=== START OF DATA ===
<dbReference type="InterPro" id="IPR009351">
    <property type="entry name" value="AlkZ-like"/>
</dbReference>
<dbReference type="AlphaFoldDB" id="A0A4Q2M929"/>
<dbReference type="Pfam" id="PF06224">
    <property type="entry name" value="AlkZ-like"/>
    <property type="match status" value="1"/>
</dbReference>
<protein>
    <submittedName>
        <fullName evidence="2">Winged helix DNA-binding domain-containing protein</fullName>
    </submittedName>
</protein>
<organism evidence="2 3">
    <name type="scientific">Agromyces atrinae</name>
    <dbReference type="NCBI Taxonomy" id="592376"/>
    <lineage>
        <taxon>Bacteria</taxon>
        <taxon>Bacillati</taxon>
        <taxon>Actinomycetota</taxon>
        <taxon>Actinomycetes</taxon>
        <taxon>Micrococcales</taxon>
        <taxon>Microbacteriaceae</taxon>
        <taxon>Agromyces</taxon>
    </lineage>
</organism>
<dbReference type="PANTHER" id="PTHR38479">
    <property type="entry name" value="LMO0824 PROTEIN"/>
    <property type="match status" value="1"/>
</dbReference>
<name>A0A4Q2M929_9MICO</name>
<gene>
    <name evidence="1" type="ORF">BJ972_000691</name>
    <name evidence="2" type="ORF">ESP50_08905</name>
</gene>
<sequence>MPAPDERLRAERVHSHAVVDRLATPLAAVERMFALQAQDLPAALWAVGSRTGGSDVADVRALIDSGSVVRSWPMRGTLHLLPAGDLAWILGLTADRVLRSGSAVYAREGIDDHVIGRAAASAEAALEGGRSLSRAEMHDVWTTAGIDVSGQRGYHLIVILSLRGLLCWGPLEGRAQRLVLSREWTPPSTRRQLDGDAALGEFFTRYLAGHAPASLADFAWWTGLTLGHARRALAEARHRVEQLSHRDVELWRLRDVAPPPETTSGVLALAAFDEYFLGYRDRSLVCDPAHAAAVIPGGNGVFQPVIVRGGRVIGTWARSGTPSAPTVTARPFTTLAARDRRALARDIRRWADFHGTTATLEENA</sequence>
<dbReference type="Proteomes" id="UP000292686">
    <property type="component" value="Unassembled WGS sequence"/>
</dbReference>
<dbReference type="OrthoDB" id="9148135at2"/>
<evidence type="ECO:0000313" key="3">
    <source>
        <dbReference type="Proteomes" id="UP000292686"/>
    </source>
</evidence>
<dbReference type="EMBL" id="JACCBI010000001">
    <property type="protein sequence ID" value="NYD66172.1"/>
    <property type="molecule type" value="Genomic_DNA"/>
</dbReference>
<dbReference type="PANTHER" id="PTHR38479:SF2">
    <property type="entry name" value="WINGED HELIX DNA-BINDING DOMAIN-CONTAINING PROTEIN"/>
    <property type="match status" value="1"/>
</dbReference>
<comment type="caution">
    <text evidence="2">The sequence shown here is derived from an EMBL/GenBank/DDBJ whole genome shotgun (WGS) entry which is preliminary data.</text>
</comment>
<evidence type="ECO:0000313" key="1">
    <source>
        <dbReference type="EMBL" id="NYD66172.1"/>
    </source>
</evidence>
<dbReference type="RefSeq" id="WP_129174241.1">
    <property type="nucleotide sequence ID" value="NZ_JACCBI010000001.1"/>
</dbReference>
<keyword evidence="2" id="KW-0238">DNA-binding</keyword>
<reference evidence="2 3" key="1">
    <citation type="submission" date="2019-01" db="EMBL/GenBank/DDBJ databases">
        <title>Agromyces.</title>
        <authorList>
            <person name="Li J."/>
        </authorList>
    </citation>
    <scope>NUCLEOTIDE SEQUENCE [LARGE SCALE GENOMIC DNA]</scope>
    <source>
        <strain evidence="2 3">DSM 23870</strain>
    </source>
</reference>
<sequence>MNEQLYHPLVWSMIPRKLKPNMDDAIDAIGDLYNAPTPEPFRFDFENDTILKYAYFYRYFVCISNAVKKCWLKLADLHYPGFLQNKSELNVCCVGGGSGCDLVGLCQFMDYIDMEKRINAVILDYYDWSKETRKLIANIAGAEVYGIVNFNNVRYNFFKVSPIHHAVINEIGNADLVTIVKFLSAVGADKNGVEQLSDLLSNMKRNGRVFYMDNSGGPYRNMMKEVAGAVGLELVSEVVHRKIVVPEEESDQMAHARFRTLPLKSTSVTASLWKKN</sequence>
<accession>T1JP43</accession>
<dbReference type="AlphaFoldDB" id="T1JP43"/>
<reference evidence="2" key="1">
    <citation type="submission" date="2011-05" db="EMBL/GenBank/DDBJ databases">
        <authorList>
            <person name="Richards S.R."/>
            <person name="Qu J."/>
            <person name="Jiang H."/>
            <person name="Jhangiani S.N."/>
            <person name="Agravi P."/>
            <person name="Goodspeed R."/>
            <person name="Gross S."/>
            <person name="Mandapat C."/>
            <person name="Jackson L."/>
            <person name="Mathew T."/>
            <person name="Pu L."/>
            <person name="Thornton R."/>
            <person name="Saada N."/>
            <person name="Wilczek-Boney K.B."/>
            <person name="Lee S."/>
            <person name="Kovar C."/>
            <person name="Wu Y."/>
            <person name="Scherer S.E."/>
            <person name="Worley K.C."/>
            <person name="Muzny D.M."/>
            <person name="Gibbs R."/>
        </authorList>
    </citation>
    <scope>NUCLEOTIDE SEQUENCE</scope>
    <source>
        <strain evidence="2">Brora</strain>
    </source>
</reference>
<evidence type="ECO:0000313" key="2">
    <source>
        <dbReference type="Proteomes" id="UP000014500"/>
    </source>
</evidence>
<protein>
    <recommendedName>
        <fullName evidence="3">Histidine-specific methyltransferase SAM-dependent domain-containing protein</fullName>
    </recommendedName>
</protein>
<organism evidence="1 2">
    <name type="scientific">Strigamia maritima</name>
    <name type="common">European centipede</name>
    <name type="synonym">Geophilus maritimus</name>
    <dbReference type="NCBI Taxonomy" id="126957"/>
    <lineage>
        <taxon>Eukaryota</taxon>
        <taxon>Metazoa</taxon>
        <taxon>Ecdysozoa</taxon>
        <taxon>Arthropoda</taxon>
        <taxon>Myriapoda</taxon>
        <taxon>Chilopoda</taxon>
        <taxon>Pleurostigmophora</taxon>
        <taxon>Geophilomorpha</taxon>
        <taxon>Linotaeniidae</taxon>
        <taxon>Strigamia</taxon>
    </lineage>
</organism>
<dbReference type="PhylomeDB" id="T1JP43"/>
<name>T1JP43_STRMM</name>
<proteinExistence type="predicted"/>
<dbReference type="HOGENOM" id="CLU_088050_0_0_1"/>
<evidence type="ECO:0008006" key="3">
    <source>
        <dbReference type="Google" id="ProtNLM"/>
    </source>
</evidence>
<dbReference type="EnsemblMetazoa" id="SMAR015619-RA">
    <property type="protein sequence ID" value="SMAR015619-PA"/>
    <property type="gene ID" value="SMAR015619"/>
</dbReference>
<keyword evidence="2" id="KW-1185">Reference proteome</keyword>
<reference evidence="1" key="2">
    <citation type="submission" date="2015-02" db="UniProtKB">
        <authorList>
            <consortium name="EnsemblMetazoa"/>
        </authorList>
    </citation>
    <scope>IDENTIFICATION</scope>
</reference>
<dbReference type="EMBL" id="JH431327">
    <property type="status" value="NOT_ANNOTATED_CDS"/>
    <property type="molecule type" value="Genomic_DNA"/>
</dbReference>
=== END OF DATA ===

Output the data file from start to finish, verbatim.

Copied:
<dbReference type="InterPro" id="IPR009351">
    <property type="entry name" value="AlkZ-like"/>
</dbReference>
<dbReference type="AlphaFoldDB" id="A0A4Q2M929"/>
<dbReference type="Pfam" id="PF06224">
    <property type="entry name" value="AlkZ-like"/>
    <property type="match status" value="1"/>
</dbReference>
<protein>
    <submittedName>
        <fullName evidence="2">Winged helix DNA-binding domain-containing protein</fullName>
    </submittedName>
</protein>
<organism evidence="2 3">
    <name type="scientific">Agromyces atrinae</name>
    <dbReference type="NCBI Taxonomy" id="592376"/>
    <lineage>
        <taxon>Bacteria</taxon>
        <taxon>Bacillati</taxon>
        <taxon>Actinomycetota</taxon>
        <taxon>Actinomycetes</taxon>
        <taxon>Micrococcales</taxon>
        <taxon>Microbacteriaceae</taxon>
        <taxon>Agromyces</taxon>
    </lineage>
</organism>
<dbReference type="PANTHER" id="PTHR38479">
    <property type="entry name" value="LMO0824 PROTEIN"/>
    <property type="match status" value="1"/>
</dbReference>
<name>A0A4Q2M929_9MICO</name>
<gene>
    <name evidence="1" type="ORF">BJ972_000691</name>
    <name evidence="2" type="ORF">ESP50_08905</name>
</gene>
<sequence>MPAPDERLRAERVHSHAVVDRLATPLAAVERMFALQAQDLPAALWAVGSRTGGSDVADVRALIDSGSVVRSWPMRGTLHLLPAGDLAWILGLTADRVLRSGSAVYAREGIDDHVIGRAAASAEAALEGGRSLSRAEMHDVWTTAGIDVSGQRGYHLIVILSLRGLLCWGPLEGRAQRLVLSREWTPPSTRRQLDGDAALGEFFTRYLAGHAPASLADFAWWTGLTLGHARRALAEARHRVEQLSHRDVELWRLRDVAPPPETTSGVLALAAFDEYFLGYRDRSLVCDPAHAAAVIPGGNGVFQPVIVRGGRVIGTWARSGTPSAPTVTARPFTTLAARDRRALARDIRRWADFHGTTATLEENA</sequence>
<dbReference type="Proteomes" id="UP000292686">
    <property type="component" value="Unassembled WGS sequence"/>
</dbReference>
<dbReference type="OrthoDB" id="9148135at2"/>
<evidence type="ECO:0000313" key="3">
    <source>
        <dbReference type="Proteomes" id="UP000292686"/>
    </source>
</evidence>
<dbReference type="EMBL" id="JACCBI010000001">
    <property type="protein sequence ID" value="NYD66172.1"/>
    <property type="molecule type" value="Genomic_DNA"/>
</dbReference>
<dbReference type="PANTHER" id="PTHR38479:SF2">
    <property type="entry name" value="WINGED HELIX DNA-BINDING DOMAIN-CONTAINING PROTEIN"/>
    <property type="match status" value="1"/>
</dbReference>
<comment type="caution">
    <text evidence="2">The sequence shown here is derived from an EMBL/GenBank/DDBJ whole genome shotgun (WGS) entry which is preliminary data.</text>
</comment>
<evidence type="ECO:0000313" key="1">
    <source>
        <dbReference type="EMBL" id="NYD66172.1"/>
    </source>
</evidence>
<dbReference type="RefSeq" id="WP_129174241.1">
    <property type="nucleotide sequence ID" value="NZ_JACCBI010000001.1"/>
</dbReference>
<keyword evidence="2" id="KW-0238">DNA-binding</keyword>
<reference evidence="2 3" key="1">
    <citation type="submission" date="2019-01" db="EMBL/GenBank/DDBJ databases">
        <title>Agromyces.</title>
        <authorList>
            <person name="Li J."/>
        </authorList>
    </citation>
    <scope>NUCLEOTIDE SEQUENCE [LARGE SCALE GENOMIC DNA]</scope>
    <source>
        <strain evidence="2 3">DSM 23870</strain>
    </source>
</reference>
<sequence>MNEQLYHPLVWSMIPRKLKPNMDDAIDAIGDLYNAPTPEPFRFDFENDTILKYAYFYRYFVCISNAVKKCWLKLADLHYPGFLQNKSELNVCCVGGGSGCDLVGLCQFMDYIDMEKRINAVILDYYDWSKETRKLIANIAGAEVYGIVNFNNVRYNFFKVSPIHHAVINEIGNADLVTIVKFLSAVGADKNGVEQLSDLLSNMKRNGRVFYMDNSGGPYRNMMKEVAGAVGLELVSEVVHRKIVVPEEESDQMAHARFRTLPLKSTSVTASLWKKN</sequence>
<accession>T1JP43</accession>
<dbReference type="AlphaFoldDB" id="T1JP43"/>
<reference evidence="2" key="1">
    <citation type="submission" date="2011-05" db="EMBL/GenBank/DDBJ databases">
        <authorList>
            <person name="Richards S.R."/>
            <person name="Qu J."/>
            <person name="Jiang H."/>
            <person name="Jhangiani S.N."/>
            <person name="Agravi P."/>
            <person name="Goodspeed R."/>
            <person name="Gross S."/>
            <person name="Mandapat C."/>
            <person name="Jackson L."/>
            <person name="Mathew T."/>
            <person name="Pu L."/>
            <person name="Thornton R."/>
            <person name="Saada N."/>
            <person name="Wilczek-Boney K.B."/>
            <person name="Lee S."/>
            <person name="Kovar C."/>
            <person name="Wu Y."/>
            <person name="Scherer S.E."/>
            <person name="Worley K.C."/>
            <person name="Muzny D.M."/>
            <person name="Gibbs R."/>
        </authorList>
    </citation>
    <scope>NUCLEOTIDE SEQUENCE</scope>
    <source>
        <strain evidence="2">Brora</strain>
    </source>
</reference>
<evidence type="ECO:0000313" key="2">
    <source>
        <dbReference type="Proteomes" id="UP000014500"/>
    </source>
</evidence>
<protein>
    <recommendedName>
        <fullName evidence="3">Histidine-specific methyltransferase SAM-dependent domain-containing protein</fullName>
    </recommendedName>
</protein>
<organism evidence="1 2">
    <name type="scientific">Strigamia maritima</name>
    <name type="common">European centipede</name>
    <name type="synonym">Geophilus maritimus</name>
    <dbReference type="NCBI Taxonomy" id="126957"/>
    <lineage>
        <taxon>Eukaryota</taxon>
        <taxon>Metazoa</taxon>
        <taxon>Ecdysozoa</taxon>
        <taxon>Arthropoda</taxon>
        <taxon>Myriapoda</taxon>
        <taxon>Chilopoda</taxon>
        <taxon>Pleurostigmophora</taxon>
        <taxon>Geophilomorpha</taxon>
        <taxon>Linotaeniidae</taxon>
        <taxon>Strigamia</taxon>
    </lineage>
</organism>
<dbReference type="PhylomeDB" id="T1JP43"/>
<name>T1JP43_STRMM</name>
<proteinExistence type="predicted"/>
<dbReference type="HOGENOM" id="CLU_088050_0_0_1"/>
<evidence type="ECO:0008006" key="3">
    <source>
        <dbReference type="Google" id="ProtNLM"/>
    </source>
</evidence>
<dbReference type="EnsemblMetazoa" id="SMAR015619-RA">
    <property type="protein sequence ID" value="SMAR015619-PA"/>
    <property type="gene ID" value="SMAR015619"/>
</dbReference>
<keyword evidence="2" id="KW-1185">Reference proteome</keyword>
<reference evidence="1" key="2">
    <citation type="submission" date="2015-02" db="UniProtKB">
        <authorList>
            <consortium name="EnsemblMetazoa"/>
        </authorList>
    </citation>
    <scope>IDENTIFICATION</scope>
</reference>
<dbReference type="EMBL" id="JH431327">
    <property type="status" value="NOT_ANNOTATED_CDS"/>
    <property type="molecule type" value="Genomic_DNA"/>
</dbReference>